Much of Bakht Singh’s initial ministry was among street sweepers and other municipal workers, occupations typically taken on by Dalit and lower-caste communities. Bakht Singh himself recounts his sister’s initial reaction—she called him an “outcaste.” His early collaborators were from the sweeper community, including an individual named Iman Din.19 They would distribute gospel tracts in Karachi’s streets and organize small-scale preaching drives. His charismatic presence and life story gradually drew in greater numbers. Between 1938 and 1940, he took his ministry across the length of the country, traveling south to the Madras Presidency.
At the outset, his profile—that of an upper-caste north Indian—sat at odds with the socio-cultural makeup of south Indian Christianity. The church in the south was an established one, with several denominations competing for congregations. The Anglican missionaries commanded larger congregations, especially in the Madras Presidency, and Bakht Singh’s arrival is believed to have caused tensions. Accusations of “sheep-stealing” and allegations of jealousy ensued. Bakht Singh found himself increasingly marginalized by the entrenched “Greater Tradition” churches. After an all-night prayer with his colleagues and friends in Pallavaram Hill, Madras (now called Chennai), in 1941, Bakht Singh was convinced that he needed to rent a house to establish a church for the local community. With a few friends, that year he set up the Jehovah Shammah Assembly in Madras.20 Over the next decade, his assemblies would spread across the south, notably in the states of Andhra Pradesh and Tamil Nadu. In 1959, Bakht Singh set up Hebron, an assembly in Hyderabad that would soon become his home base and the parent church of the denomination until his death in 2000.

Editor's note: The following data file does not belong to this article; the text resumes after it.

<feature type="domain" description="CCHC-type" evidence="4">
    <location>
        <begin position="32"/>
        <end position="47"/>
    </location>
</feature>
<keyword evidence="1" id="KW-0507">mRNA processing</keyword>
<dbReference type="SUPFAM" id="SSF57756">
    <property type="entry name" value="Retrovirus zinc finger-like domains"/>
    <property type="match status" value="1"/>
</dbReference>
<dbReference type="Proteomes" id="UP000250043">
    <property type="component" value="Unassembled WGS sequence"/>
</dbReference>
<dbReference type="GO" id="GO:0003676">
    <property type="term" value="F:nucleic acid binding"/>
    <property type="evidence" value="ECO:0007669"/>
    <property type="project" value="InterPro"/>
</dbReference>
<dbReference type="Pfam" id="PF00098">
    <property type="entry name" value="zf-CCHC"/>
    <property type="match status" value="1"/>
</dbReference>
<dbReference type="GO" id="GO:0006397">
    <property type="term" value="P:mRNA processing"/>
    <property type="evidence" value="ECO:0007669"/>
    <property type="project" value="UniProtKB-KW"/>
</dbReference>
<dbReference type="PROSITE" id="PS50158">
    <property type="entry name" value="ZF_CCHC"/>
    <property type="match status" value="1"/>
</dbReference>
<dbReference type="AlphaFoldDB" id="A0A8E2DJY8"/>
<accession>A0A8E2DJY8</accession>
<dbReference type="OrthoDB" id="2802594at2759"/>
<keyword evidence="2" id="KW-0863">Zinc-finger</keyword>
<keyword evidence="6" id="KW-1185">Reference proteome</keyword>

From the outset, Bakht Singh’s mission was largely to the working classes, especially those from marginalized and impoverished backgrounds. It is likely that his formative years working with sweeper communities and other socially ostracized groups informed his conception of caste equality within the church.
Having set out a brief biography of this Christian leader, we now look at how his policies subverted the existing social order on matters of both caste and gender.
Against the Grain: Subversion of the Normative Social Order in the Church
The caste egalitarianism of the Bakht Singh Assemblies is especially visible in the structure of their weekly services and programs. Social status does not define seating arrangements in the assemblies; all congregants sit on mats on the floor. After a time of communal singing, individuals are free to lead the congregation in spontaneous worship. This may include singing, Bible readings, and prayers. It appears that, in including this spontaneity, Bakht Singh was influenced by the Brethren denomination of churches. However, while Brethren churches in India do not allow women to participate in spontaneous public worship, they are especially encouraged in the Bakht Singh tradition. The origins of this policy remain unclear. However, it is said that during the early years of the church, a group of women approached Bakht Singh, asking for equal opportunity in communal worship sessions.21 Breaking from the prevalent conservative traditions, Bakht Singh modified his order of service to set up a gender-inclusive time of praise and worship.
Furthermore, one of the distinctive features of the Bakht Singh Assemblies is a post-service lunch called the “love feast,” hosted on the church premises. The meal in itself subverts caste since it dismantles the purity barriers of communal dining. In the broader Indian culture, those of a higher caste, especially from the priestly classes, were forbidden to eat with those of the lower castes for fear of defilement. This notion was also rooted in food preference, given that Brahminical dietary regulations prohibit the consumption of meat. It appears that Bakht Singh introduced the love feast in the initial years in order to sensitize new converts from Hinduism to the casteless ethos of his churches. There was a concern that new converts were bringing their caste-based prejudices into the church. Daniel Smith, a visiting missionary in the early years of Bakht Singh’s ministry, writes about the impact the love feast had in breaking caste barriers. “It is thrilling to see them sit in long rows at meal-times eating curry and rice together,” he notes, “thus showing forth the fact that there has been an entire elimination of caste and also that a new life and love has united them.”22